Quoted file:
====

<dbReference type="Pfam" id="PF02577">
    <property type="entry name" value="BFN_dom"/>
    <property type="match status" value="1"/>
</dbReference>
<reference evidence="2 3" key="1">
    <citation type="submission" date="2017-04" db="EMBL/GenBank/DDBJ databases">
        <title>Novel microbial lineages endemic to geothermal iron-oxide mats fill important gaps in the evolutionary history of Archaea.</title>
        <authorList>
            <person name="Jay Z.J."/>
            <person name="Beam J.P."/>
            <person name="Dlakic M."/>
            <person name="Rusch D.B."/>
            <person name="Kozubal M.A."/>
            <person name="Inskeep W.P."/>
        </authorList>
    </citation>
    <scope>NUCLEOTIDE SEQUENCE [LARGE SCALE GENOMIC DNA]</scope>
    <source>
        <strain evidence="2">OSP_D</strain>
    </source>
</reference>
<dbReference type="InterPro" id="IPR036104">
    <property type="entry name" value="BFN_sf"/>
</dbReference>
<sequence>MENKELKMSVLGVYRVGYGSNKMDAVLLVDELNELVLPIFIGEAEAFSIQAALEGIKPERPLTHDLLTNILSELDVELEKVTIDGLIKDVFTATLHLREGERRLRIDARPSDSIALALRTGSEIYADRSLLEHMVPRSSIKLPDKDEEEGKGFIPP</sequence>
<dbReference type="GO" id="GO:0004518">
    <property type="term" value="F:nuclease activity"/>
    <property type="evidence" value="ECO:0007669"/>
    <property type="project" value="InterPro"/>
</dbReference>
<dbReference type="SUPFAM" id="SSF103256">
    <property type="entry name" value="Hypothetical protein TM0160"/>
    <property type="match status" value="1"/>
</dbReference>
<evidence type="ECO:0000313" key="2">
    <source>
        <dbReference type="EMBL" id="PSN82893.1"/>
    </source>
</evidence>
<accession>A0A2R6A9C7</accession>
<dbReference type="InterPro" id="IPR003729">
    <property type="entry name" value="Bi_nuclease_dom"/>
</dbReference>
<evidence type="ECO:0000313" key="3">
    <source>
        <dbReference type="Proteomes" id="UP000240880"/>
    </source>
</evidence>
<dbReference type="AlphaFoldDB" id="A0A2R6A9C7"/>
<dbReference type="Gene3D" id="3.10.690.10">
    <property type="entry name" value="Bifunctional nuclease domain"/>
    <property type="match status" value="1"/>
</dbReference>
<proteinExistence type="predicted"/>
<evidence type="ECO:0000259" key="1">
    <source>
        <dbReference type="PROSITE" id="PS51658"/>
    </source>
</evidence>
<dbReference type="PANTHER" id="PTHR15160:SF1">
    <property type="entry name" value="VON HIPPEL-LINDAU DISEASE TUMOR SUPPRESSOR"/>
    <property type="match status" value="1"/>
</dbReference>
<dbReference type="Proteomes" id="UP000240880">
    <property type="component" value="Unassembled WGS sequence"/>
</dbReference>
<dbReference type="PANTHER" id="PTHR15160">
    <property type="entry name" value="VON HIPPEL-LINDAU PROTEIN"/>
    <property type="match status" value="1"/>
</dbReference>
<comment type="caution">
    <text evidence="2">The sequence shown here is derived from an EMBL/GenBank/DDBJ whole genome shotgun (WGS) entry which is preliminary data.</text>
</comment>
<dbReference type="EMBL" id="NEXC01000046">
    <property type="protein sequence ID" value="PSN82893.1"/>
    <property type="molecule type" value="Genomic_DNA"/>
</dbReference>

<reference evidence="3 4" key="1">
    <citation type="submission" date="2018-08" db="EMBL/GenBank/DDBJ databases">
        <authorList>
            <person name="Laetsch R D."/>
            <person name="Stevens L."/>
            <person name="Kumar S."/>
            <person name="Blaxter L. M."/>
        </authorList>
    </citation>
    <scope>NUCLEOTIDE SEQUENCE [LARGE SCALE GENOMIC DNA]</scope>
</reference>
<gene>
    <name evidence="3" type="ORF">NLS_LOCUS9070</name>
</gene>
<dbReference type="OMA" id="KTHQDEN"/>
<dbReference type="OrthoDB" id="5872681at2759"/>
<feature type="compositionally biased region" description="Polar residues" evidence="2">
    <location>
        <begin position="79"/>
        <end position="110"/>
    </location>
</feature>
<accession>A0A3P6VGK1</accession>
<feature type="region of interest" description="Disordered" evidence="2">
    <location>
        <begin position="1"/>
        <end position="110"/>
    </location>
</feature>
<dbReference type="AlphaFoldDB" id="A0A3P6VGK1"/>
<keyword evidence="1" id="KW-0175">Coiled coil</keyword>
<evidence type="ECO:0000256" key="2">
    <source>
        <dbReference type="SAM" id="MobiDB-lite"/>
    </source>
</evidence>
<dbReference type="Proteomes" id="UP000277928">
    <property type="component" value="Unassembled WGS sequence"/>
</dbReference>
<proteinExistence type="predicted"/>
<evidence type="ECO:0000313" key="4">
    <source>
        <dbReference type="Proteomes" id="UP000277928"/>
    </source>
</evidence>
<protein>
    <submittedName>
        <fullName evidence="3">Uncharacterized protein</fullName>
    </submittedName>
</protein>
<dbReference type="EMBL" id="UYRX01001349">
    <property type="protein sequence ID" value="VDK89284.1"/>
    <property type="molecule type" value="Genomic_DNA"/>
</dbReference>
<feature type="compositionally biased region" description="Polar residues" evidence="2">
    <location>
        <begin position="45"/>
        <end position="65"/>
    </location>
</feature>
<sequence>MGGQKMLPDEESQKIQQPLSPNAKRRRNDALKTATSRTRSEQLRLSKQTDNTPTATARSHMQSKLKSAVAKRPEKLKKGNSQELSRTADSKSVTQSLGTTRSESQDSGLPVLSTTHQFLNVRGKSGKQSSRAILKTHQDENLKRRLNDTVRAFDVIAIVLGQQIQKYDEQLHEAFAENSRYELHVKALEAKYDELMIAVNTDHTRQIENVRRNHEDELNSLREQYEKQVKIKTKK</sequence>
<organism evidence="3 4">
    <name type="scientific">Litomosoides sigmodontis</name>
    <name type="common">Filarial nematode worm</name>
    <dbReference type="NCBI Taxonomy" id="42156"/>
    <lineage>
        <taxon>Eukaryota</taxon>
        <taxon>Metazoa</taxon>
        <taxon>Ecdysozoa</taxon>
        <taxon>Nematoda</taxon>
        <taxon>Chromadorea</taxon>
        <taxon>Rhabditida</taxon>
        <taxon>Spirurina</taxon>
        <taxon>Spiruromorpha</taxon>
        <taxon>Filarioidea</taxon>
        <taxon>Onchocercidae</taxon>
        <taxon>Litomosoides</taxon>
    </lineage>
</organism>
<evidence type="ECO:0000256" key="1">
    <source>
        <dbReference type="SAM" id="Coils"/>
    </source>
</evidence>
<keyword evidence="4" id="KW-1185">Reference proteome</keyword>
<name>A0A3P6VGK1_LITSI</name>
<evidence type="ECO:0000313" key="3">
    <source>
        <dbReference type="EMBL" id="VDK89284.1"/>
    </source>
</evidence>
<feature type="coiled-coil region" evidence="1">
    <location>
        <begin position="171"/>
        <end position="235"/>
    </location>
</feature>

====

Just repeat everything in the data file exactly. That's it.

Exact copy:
<dbReference type="Pfam" id="PF02577">
    <property type="entry name" value="BFN_dom"/>
    <property type="match status" value="1"/>
</dbReference>
<reference evidence="2 3" key="1">
    <citation type="submission" date="2017-04" db="EMBL/GenBank/DDBJ databases">
        <title>Novel microbial lineages endemic to geothermal iron-oxide mats fill important gaps in the evolutionary history of Archaea.</title>
        <authorList>
            <person name="Jay Z.J."/>
            <person name="Beam J.P."/>
            <person name="Dlakic M."/>
            <person name="Rusch D.B."/>
            <person name="Kozubal M.A."/>
            <person name="Inskeep W.P."/>
        </authorList>
    </citation>
    <scope>NUCLEOTIDE SEQUENCE [LARGE SCALE GENOMIC DNA]</scope>
    <source>
        <strain evidence="2">OSP_D</strain>
    </source>
</reference>
<dbReference type="InterPro" id="IPR036104">
    <property type="entry name" value="BFN_sf"/>
</dbReference>
<sequence>MENKELKMSVLGVYRVGYGSNKMDAVLLVDELNELVLPIFIGEAEAFSIQAALEGIKPERPLTHDLLTNILSELDVELEKVTIDGLIKDVFTATLHLREGERRLRIDARPSDSIALALRTGSEIYADRSLLEHMVPRSSIKLPDKDEEEGKGFIPP</sequence>
<dbReference type="GO" id="GO:0004518">
    <property type="term" value="F:nuclease activity"/>
    <property type="evidence" value="ECO:0007669"/>
    <property type="project" value="InterPro"/>
</dbReference>
<dbReference type="SUPFAM" id="SSF103256">
    <property type="entry name" value="Hypothetical protein TM0160"/>
    <property type="match status" value="1"/>
</dbReference>
<evidence type="ECO:0000313" key="2">
    <source>
        <dbReference type="EMBL" id="PSN82893.1"/>
    </source>
</evidence>
<accession>A0A2R6A9C7</accession>
<dbReference type="InterPro" id="IPR003729">
    <property type="entry name" value="Bi_nuclease_dom"/>
</dbReference>
<evidence type="ECO:0000313" key="3">
    <source>
        <dbReference type="Proteomes" id="UP000240880"/>
    </source>
</evidence>
<dbReference type="AlphaFoldDB" id="A0A2R6A9C7"/>
<dbReference type="Gene3D" id="3.10.690.10">
    <property type="entry name" value="Bifunctional nuclease domain"/>
    <property type="match status" value="1"/>
</dbReference>
<proteinExistence type="predicted"/>
<evidence type="ECO:0000259" key="1">
    <source>
        <dbReference type="PROSITE" id="PS51658"/>
    </source>
</evidence>
<dbReference type="PANTHER" id="PTHR15160:SF1">
    <property type="entry name" value="VON HIPPEL-LINDAU DISEASE TUMOR SUPPRESSOR"/>
    <property type="match status" value="1"/>
</dbReference>
<dbReference type="Proteomes" id="UP000240880">
    <property type="component" value="Unassembled WGS sequence"/>
</dbReference>
<dbReference type="PANTHER" id="PTHR15160">
    <property type="entry name" value="VON HIPPEL-LINDAU PROTEIN"/>
    <property type="match status" value="1"/>
</dbReference>
<comment type="caution">
    <text evidence="2">The sequence shown here is derived from an EMBL/GenBank/DDBJ whole genome shotgun (WGS) entry which is preliminary data.</text>
</comment>
<dbReference type="EMBL" id="NEXC01000046">
    <property type="protein sequence ID" value="PSN82893.1"/>
    <property type="molecule type" value="Genomic_DNA"/>
</dbReference>

<reference evidence="3 4" key="1">
    <citation type="submission" date="2018-08" db="EMBL/GenBank/DDBJ databases">
        <authorList>
            <person name="Laetsch R D."/>
            <person name="Stevens L."/>
            <person name="Kumar S."/>
            <person name="Blaxter L. M."/>
        </authorList>
    </citation>
    <scope>NUCLEOTIDE SEQUENCE [LARGE SCALE GENOMIC DNA]</scope>
</reference>
<gene>
    <name evidence="3" type="ORF">NLS_LOCUS9070</name>
</gene>
<dbReference type="OMA" id="KTHQDEN"/>
<dbReference type="OrthoDB" id="5872681at2759"/>
<feature type="compositionally biased region" description="Polar residues" evidence="2">
    <location>
        <begin position="79"/>
        <end position="110"/>
    </location>
</feature>
<accession>A0A3P6VGK1</accession>
<feature type="region of interest" description="Disordered" evidence="2">
    <location>
        <begin position="1"/>
        <end position="110"/>
    </location>
</feature>
<dbReference type="AlphaFoldDB" id="A0A3P6VGK1"/>
<keyword evidence="1" id="KW-0175">Coiled coil</keyword>
<evidence type="ECO:0000256" key="2">
    <source>
        <dbReference type="SAM" id="MobiDB-lite"/>
    </source>
</evidence>
<dbReference type="Proteomes" id="UP000277928">
    <property type="component" value="Unassembled WGS sequence"/>
</dbReference>
<proteinExistence type="predicted"/>
<evidence type="ECO:0000313" key="4">
    <source>
        <dbReference type="Proteomes" id="UP000277928"/>
    </source>
</evidence>
<protein>
    <submittedName>
        <fullName evidence="3">Uncharacterized protein</fullName>
    </submittedName>
</protein>
<dbReference type="EMBL" id="UYRX01001349">
    <property type="protein sequence ID" value="VDK89284.1"/>
    <property type="molecule type" value="Genomic_DNA"/>
</dbReference>
<feature type="compositionally biased region" description="Polar residues" evidence="2">
    <location>
        <begin position="45"/>
        <end position="65"/>
    </location>
</feature>
<sequence>MGGQKMLPDEESQKIQQPLSPNAKRRRNDALKTATSRTRSEQLRLSKQTDNTPTATARSHMQSKLKSAVAKRPEKLKKGNSQELSRTADSKSVTQSLGTTRSESQDSGLPVLSTTHQFLNVRGKSGKQSSRAILKTHQDENLKRRLNDTVRAFDVIAIVLGQQIQKYDEQLHEAFAENSRYELHVKALEAKYDELMIAVNTDHTRQIENVRRNHEDELNSLREQYEKQVKIKTKK</sequence>
<organism evidence="3 4">
    <name type="scientific">Litomosoides sigmodontis</name>
    <name type="common">Filarial nematode worm</name>
    <dbReference type="NCBI Taxonomy" id="42156"/>
    <lineage>
        <taxon>Eukaryota</taxon>
        <taxon>Metazoa</taxon>
        <taxon>Ecdysozoa</taxon>
        <taxon>Nematoda</taxon>
        <taxon>Chromadorea</taxon>
        <taxon>Rhabditida</taxon>
        <taxon>Spirurina</taxon>
        <taxon>Spiruromorpha</taxon>
        <taxon>Filarioidea</taxon>
        <taxon>Onchocercidae</taxon>
        <taxon>Litomosoides</taxon>
    </lineage>
</organism>
<evidence type="ECO:0000256" key="1">
    <source>
        <dbReference type="SAM" id="Coils"/>
    </source>
</evidence>
<keyword evidence="4" id="KW-1185">Reference proteome</keyword>
<name>A0A3P6VGK1_LITSI</name>
<evidence type="ECO:0000313" key="3">
    <source>
        <dbReference type="EMBL" id="VDK89284.1"/>
    </source>
</evidence>
<feature type="coiled-coil region" evidence="1">
    <location>
        <begin position="171"/>
        <end position="235"/>
    </location>
</feature>